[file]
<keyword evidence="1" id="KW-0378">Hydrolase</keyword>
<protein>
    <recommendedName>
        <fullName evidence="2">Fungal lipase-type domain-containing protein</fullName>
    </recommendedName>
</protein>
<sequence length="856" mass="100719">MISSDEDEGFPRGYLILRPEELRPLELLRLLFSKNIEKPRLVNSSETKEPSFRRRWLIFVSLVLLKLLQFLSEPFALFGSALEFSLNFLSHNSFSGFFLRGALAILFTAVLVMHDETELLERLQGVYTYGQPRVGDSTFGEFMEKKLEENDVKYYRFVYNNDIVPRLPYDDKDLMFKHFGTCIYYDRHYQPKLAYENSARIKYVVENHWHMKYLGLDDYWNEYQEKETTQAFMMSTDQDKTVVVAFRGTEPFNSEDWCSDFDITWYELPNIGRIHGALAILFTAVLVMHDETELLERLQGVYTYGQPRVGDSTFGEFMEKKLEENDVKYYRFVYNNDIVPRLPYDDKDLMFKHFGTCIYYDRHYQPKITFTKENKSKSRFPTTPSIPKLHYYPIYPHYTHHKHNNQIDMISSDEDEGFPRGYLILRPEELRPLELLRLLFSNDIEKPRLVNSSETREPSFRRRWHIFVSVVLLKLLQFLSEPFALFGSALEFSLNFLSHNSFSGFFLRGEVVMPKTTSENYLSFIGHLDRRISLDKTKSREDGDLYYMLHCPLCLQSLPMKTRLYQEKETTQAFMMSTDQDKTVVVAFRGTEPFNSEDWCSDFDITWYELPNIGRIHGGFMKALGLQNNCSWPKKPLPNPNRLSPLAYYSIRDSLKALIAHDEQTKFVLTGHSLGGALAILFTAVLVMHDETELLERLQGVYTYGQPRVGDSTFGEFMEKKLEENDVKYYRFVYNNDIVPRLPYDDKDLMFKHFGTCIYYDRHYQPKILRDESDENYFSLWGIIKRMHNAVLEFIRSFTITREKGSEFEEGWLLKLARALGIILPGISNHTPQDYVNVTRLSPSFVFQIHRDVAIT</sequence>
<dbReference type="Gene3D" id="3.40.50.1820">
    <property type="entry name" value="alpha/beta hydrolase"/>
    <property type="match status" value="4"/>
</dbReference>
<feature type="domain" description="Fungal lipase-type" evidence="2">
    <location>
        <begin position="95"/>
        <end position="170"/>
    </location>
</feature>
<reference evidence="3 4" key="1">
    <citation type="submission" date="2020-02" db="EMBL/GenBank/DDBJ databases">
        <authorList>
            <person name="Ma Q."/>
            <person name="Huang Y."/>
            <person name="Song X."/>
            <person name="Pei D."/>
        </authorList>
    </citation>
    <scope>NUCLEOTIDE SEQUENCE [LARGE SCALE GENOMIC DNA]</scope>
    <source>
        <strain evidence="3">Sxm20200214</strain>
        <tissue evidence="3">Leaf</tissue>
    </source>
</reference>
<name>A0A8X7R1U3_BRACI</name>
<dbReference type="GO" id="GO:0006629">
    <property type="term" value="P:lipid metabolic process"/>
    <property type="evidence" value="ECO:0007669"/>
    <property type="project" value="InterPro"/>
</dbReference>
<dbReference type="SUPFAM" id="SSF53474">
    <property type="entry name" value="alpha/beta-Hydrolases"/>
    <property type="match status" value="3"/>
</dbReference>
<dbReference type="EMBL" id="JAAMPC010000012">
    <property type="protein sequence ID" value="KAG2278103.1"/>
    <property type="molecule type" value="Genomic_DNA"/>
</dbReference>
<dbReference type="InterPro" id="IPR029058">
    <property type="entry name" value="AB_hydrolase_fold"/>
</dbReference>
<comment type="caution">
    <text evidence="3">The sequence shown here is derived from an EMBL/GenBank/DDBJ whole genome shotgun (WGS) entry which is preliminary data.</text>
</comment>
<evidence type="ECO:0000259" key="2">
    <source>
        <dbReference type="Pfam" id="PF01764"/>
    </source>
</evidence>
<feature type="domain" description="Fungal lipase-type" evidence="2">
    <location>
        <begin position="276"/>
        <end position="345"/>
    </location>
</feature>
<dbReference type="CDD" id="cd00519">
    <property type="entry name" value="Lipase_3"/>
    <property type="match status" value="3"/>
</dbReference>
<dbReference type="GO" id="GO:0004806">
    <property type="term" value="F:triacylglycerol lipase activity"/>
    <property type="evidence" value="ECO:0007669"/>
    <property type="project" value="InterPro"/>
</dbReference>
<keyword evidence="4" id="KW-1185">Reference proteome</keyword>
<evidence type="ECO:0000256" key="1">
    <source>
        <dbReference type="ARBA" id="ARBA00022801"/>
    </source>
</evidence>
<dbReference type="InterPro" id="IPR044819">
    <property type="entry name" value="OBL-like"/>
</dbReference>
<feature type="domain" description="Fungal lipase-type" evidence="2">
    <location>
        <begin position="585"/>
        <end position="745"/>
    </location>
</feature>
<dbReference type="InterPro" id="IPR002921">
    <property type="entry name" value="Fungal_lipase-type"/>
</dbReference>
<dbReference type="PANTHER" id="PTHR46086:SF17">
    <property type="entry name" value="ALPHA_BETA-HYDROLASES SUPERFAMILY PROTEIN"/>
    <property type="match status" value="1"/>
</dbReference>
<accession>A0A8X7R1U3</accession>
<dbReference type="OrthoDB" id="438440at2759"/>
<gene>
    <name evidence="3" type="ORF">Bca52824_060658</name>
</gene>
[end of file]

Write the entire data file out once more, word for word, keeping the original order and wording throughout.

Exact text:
<keyword evidence="1" id="KW-0378">Hydrolase</keyword>
<protein>
    <recommendedName>
        <fullName evidence="2">Fungal lipase-type domain-containing protein</fullName>
    </recommendedName>
</protein>
<sequence length="856" mass="100719">MISSDEDEGFPRGYLILRPEELRPLELLRLLFSKNIEKPRLVNSSETKEPSFRRRWLIFVSLVLLKLLQFLSEPFALFGSALEFSLNFLSHNSFSGFFLRGALAILFTAVLVMHDETELLERLQGVYTYGQPRVGDSTFGEFMEKKLEENDVKYYRFVYNNDIVPRLPYDDKDLMFKHFGTCIYYDRHYQPKLAYENSARIKYVVENHWHMKYLGLDDYWNEYQEKETTQAFMMSTDQDKTVVVAFRGTEPFNSEDWCSDFDITWYELPNIGRIHGALAILFTAVLVMHDETELLERLQGVYTYGQPRVGDSTFGEFMEKKLEENDVKYYRFVYNNDIVPRLPYDDKDLMFKHFGTCIYYDRHYQPKITFTKENKSKSRFPTTPSIPKLHYYPIYPHYTHHKHNNQIDMISSDEDEGFPRGYLILRPEELRPLELLRLLFSNDIEKPRLVNSSETREPSFRRRWHIFVSVVLLKLLQFLSEPFALFGSALEFSLNFLSHNSFSGFFLRGEVVMPKTTSENYLSFIGHLDRRISLDKTKSREDGDLYYMLHCPLCLQSLPMKTRLYQEKETTQAFMMSTDQDKTVVVAFRGTEPFNSEDWCSDFDITWYELPNIGRIHGGFMKALGLQNNCSWPKKPLPNPNRLSPLAYYSIRDSLKALIAHDEQTKFVLTGHSLGGALAILFTAVLVMHDETELLERLQGVYTYGQPRVGDSTFGEFMEKKLEENDVKYYRFVYNNDIVPRLPYDDKDLMFKHFGTCIYYDRHYQPKILRDESDENYFSLWGIIKRMHNAVLEFIRSFTITREKGSEFEEGWLLKLARALGIILPGISNHTPQDYVNVTRLSPSFVFQIHRDVAIT</sequence>
<dbReference type="Gene3D" id="3.40.50.1820">
    <property type="entry name" value="alpha/beta hydrolase"/>
    <property type="match status" value="4"/>
</dbReference>
<feature type="domain" description="Fungal lipase-type" evidence="2">
    <location>
        <begin position="95"/>
        <end position="170"/>
    </location>
</feature>
<reference evidence="3 4" key="1">
    <citation type="submission" date="2020-02" db="EMBL/GenBank/DDBJ databases">
        <authorList>
            <person name="Ma Q."/>
            <person name="Huang Y."/>
            <person name="Song X."/>
            <person name="Pei D."/>
        </authorList>
    </citation>
    <scope>NUCLEOTIDE SEQUENCE [LARGE SCALE GENOMIC DNA]</scope>
    <source>
        <strain evidence="3">Sxm20200214</strain>
        <tissue evidence="3">Leaf</tissue>
    </source>
</reference>
<name>A0A8X7R1U3_BRACI</name>
<dbReference type="GO" id="GO:0006629">
    <property type="term" value="P:lipid metabolic process"/>
    <property type="evidence" value="ECO:0007669"/>
    <property type="project" value="InterPro"/>
</dbReference>
<dbReference type="SUPFAM" id="SSF53474">
    <property type="entry name" value="alpha/beta-Hydrolases"/>
    <property type="match status" value="3"/>
</dbReference>
<dbReference type="EMBL" id="JAAMPC010000012">
    <property type="protein sequence ID" value="KAG2278103.1"/>
    <property type="molecule type" value="Genomic_DNA"/>
</dbReference>
<dbReference type="InterPro" id="IPR029058">
    <property type="entry name" value="AB_hydrolase_fold"/>
</dbReference>
<comment type="caution">
    <text evidence="3">The sequence shown here is derived from an EMBL/GenBank/DDBJ whole genome shotgun (WGS) entry which is preliminary data.</text>
</comment>
<evidence type="ECO:0000259" key="2">
    <source>
        <dbReference type="Pfam" id="PF01764"/>
    </source>
</evidence>
<feature type="domain" description="Fungal lipase-type" evidence="2">
    <location>
        <begin position="276"/>
        <end position="345"/>
    </location>
</feature>
<dbReference type="CDD" id="cd00519">
    <property type="entry name" value="Lipase_3"/>
    <property type="match status" value="3"/>
</dbReference>
<dbReference type="GO" id="GO:0004806">
    <property type="term" value="F:triacylglycerol lipase activity"/>
    <property type="evidence" value="ECO:0007669"/>
    <property type="project" value="InterPro"/>
</dbReference>
<keyword evidence="4" id="KW-1185">Reference proteome</keyword>
<evidence type="ECO:0000256" key="1">
    <source>
        <dbReference type="ARBA" id="ARBA00022801"/>
    </source>
</evidence>
<dbReference type="InterPro" id="IPR044819">
    <property type="entry name" value="OBL-like"/>
</dbReference>
<feature type="domain" description="Fungal lipase-type" evidence="2">
    <location>
        <begin position="585"/>
        <end position="745"/>
    </location>
</feature>
<dbReference type="InterPro" id="IPR002921">
    <property type="entry name" value="Fungal_lipase-type"/>
</dbReference>
<dbReference type="PANTHER" id="PTHR46086:SF17">
    <property type="entry name" value="ALPHA_BETA-HYDROLASES SUPERFAMILY PROTEIN"/>
    <property type="match status" value="1"/>
</dbReference>
<accession>A0A8X7R1U3</accession>
<dbReference type="OrthoDB" id="438440at2759"/>
<gene>
    <name evidence="3" type="ORF">Bca52824_060658</name>
</gene>